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Were You Emotionally Abused as a Child?

Were-You-Emotionally-Abused-as-a-Child

Many people are surprised when they learn they were emotionally abused as children. Maybe they kind of knew it but didn’t want to believe it or maybe they truly had no idea that what was done to them is considered maltreatment. It’s important to recognize if you were emotionally abused growing up because that understanding will help you resolve your current emotional issues, not to mention your eating problems.

An article on how adults shouting can be harmful to children’s development really hit home for me. My parents frequently argued and it wasn’t so much their loudness that got to me but the upset behind their disagreements. It felt like they were shouting even when they weren’t because I could feel the anger gushing out of them. Raised voices are disconcerting and make children feel frightened. Even today, I feel myself immediately emotionally dysregulate when people are arguing loudly around me. 

My client Alberto always attributed his parents raised voices and regular blowouts as part of being Latino. “You know,” he’d joke, “we’re full of passion and let our feelings out. It’s a good thing.” He needed to see his tight-knit family as normal and functional because if he saw them as they really were—angry and controlling—he might feel a need to do something about it today, such as confront or detach from them.

We often think of emotional abuse as screaming or shouting, but it’s not always so loud and clear. My client Shandy’s mother used to get up close to her and whisper what she’d do to Shandy if she didn’t behave, terrifying the poor child. Shandy said she believed her mothers threats were so frightening precisely because she wouldn’t say them in a normal voice, making them seem all the more chilling.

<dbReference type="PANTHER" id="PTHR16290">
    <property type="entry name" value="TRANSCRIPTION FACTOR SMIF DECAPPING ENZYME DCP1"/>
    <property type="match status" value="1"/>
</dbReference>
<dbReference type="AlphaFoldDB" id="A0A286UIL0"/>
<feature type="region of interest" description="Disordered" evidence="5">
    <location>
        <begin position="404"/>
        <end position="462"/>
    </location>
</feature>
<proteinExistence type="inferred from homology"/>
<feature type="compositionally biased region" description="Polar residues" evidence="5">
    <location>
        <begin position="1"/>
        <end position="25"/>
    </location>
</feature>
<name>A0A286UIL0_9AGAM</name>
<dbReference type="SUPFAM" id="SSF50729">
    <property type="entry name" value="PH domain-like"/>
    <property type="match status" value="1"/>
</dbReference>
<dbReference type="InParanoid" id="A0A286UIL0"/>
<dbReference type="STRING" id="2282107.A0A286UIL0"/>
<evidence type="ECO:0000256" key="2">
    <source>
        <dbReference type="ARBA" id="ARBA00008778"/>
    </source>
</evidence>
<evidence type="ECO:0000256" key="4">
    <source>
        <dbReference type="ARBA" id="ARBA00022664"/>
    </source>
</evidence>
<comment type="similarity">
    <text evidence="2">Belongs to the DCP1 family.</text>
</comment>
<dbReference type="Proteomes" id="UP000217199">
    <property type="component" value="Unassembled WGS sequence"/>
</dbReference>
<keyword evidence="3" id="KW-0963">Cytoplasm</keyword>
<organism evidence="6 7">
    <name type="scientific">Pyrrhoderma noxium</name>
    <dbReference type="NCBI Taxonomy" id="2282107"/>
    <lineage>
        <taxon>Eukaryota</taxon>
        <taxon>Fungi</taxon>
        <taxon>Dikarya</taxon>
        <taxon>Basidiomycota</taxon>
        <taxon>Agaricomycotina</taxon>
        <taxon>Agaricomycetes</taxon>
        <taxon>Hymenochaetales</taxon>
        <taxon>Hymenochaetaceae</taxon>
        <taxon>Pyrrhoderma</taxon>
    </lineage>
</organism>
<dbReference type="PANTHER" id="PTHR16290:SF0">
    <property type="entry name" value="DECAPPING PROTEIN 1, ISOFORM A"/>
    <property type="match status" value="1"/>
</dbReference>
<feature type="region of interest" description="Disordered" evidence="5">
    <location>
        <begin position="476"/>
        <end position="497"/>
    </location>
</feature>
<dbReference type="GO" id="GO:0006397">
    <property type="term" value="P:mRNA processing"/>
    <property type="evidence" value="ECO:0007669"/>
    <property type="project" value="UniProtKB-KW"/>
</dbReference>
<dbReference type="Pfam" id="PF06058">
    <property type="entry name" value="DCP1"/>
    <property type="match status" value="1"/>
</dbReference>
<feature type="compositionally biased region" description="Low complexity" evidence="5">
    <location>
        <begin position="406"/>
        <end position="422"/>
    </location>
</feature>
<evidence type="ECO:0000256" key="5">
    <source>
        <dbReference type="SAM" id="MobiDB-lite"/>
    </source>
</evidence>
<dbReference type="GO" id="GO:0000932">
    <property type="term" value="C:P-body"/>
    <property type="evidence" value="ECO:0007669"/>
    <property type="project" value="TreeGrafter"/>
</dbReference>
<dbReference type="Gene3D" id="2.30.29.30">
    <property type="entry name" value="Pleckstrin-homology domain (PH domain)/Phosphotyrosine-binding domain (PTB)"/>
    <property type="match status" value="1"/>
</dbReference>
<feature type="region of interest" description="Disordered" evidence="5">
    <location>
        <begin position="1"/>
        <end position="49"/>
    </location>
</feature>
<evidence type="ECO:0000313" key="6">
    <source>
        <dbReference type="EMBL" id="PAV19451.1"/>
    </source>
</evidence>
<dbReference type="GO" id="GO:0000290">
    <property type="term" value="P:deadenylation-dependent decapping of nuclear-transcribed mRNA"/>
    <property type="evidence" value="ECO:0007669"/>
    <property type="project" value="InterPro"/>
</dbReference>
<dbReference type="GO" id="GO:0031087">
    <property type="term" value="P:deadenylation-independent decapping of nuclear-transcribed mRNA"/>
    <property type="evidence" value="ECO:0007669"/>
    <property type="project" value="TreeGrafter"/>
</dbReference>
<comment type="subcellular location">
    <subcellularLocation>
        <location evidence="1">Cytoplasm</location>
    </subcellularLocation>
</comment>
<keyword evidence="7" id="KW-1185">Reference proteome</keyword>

If you’re emotionally dysregulated, you did not get there by accident or choice. Something harmful happened to you along the way to adulthood. Maybe many harmful things. Emotional abuse is not a one-off. It’s a pervasive pattern of mistreatment that includes shaming, controlling, intimidating, withholding love and approval, neglecting, smothering, ignoring,  or retaliation. The underlying threat is that you will be harmed in some way because of speaking your needs, being yourself, sharing your truth, or challenging parental (or family) authority. You didn’t develop these fears out of the blue.

Mistreatment by parents or relatives doesn’t mean you deserved it. They learned inappropriate behaviors from how they were parented and carried them into adulthood. The more you understand about the emotional abuse you suffered, the more likely you’ll be able to treat yourself more kindly and improve your emotional regulation. 

Best,

Karen